Portland, Oregon USA

The all-new Linux Fund Visa Card launches today.

"It's back, and better than ever" said David Mandel, Executive Director.

The Linux Fund began in 1999. Since then, the organization has handed out over one-half million dollars in grants to Free and Open Source Software (F/OSS) projects like Blender, FreeGeek and the WikiMedia Foundation.

"We don't represent a wealthy patron or a long-dead industrialist," says Mandel. "Our donations come from engineers, managers, and ordinary working geeks who use The Linux Fund Visa in the course of everyday living. "The way it works is actually quite cool, Just by using The Linux Fund Visa card, ordinary geeks can participate in serious philanthropy, at no out-of-pocket cost to themselves.

Each time a cardholder uses their card, a donation is made to The Linux Fund by the card issuer, U.S. Bank. These donations add up to tens of thousands of dollars per year which The Linux Fund then gives out in grants. The Linux Fund has donated to new ideas and the teams who create things like Debian.

"The new card is a clear upgrade from the old card," said Mandel. "There is a new program for College students and another program where the card holder and The Linux Fund share the rewards. Most cardholders will elect to give all of their rewards to charity, but some want to split it. That's fine by us, we're pleased to now offer both options."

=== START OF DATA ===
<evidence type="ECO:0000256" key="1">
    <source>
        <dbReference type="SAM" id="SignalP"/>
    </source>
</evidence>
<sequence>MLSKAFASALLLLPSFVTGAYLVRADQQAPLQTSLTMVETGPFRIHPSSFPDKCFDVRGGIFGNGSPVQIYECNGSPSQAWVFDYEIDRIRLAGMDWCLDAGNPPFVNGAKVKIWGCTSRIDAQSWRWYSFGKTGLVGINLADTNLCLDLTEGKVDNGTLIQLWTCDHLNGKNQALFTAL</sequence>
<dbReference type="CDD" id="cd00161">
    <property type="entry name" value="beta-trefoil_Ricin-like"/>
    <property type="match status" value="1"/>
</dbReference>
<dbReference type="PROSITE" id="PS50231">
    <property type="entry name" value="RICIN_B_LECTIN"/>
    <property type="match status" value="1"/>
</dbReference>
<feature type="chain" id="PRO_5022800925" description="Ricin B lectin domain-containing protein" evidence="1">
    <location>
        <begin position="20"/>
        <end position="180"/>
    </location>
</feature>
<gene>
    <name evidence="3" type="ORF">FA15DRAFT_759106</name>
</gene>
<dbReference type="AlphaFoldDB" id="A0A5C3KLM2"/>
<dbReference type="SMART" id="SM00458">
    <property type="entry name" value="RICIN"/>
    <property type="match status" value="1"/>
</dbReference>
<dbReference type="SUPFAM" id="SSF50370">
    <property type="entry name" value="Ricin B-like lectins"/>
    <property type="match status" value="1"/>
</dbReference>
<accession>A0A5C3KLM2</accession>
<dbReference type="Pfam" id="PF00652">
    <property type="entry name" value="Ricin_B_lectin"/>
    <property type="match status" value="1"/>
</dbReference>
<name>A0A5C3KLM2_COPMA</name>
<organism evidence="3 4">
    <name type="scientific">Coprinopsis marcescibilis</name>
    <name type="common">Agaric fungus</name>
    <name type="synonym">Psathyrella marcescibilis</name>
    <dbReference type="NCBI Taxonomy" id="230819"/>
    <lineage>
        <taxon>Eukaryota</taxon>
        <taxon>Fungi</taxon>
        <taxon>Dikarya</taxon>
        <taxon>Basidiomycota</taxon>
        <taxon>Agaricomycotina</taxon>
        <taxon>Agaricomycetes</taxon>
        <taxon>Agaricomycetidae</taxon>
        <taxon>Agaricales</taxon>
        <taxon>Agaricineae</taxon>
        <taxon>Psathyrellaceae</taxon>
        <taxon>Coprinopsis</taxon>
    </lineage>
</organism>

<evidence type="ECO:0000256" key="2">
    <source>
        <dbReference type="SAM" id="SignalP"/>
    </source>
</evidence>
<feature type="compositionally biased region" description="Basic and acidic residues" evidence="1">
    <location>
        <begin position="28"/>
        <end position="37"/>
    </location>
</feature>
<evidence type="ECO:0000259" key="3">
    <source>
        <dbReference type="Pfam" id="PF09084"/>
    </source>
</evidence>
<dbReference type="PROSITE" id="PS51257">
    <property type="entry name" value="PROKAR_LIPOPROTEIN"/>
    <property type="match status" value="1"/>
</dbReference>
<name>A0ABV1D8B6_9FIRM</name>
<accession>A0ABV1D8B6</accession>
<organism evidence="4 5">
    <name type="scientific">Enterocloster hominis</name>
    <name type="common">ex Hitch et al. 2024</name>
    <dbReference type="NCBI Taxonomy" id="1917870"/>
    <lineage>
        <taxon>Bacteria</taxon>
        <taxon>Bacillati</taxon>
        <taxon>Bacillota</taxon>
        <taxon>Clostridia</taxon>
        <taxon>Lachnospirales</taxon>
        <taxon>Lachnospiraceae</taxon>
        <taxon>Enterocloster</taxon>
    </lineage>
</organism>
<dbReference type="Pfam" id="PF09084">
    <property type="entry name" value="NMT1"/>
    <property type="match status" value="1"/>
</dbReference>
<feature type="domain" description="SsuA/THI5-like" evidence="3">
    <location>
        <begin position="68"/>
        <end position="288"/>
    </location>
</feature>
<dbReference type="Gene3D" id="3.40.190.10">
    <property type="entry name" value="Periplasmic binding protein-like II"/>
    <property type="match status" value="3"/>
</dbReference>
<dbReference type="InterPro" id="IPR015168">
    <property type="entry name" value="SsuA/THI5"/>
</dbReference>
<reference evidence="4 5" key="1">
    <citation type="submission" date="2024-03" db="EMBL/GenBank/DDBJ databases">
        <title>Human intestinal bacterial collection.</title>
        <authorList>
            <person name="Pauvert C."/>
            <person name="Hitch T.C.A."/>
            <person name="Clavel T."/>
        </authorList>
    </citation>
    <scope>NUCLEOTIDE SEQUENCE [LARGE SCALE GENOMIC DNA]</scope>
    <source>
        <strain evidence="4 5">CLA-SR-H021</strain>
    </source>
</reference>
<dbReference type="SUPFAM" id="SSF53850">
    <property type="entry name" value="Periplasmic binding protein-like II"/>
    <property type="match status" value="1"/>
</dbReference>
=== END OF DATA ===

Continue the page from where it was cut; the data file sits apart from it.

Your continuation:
Beginning today, applications are being accepted online.

The Linux Fund will also be accepting applications in person at OSCON 2007 in Portland, Oregon on July 25-26, 2007.

For interviews and further information you are welcome to contact:

David Mandel
Executive Director
560 SE Alexander
Corvallis, Oregon 97333
(971) 223-5169 land
(541) 730-5285 cell"

Artificial intelligence has the same relation to intelligence as artificial flowers have to flowers. -- David Parnas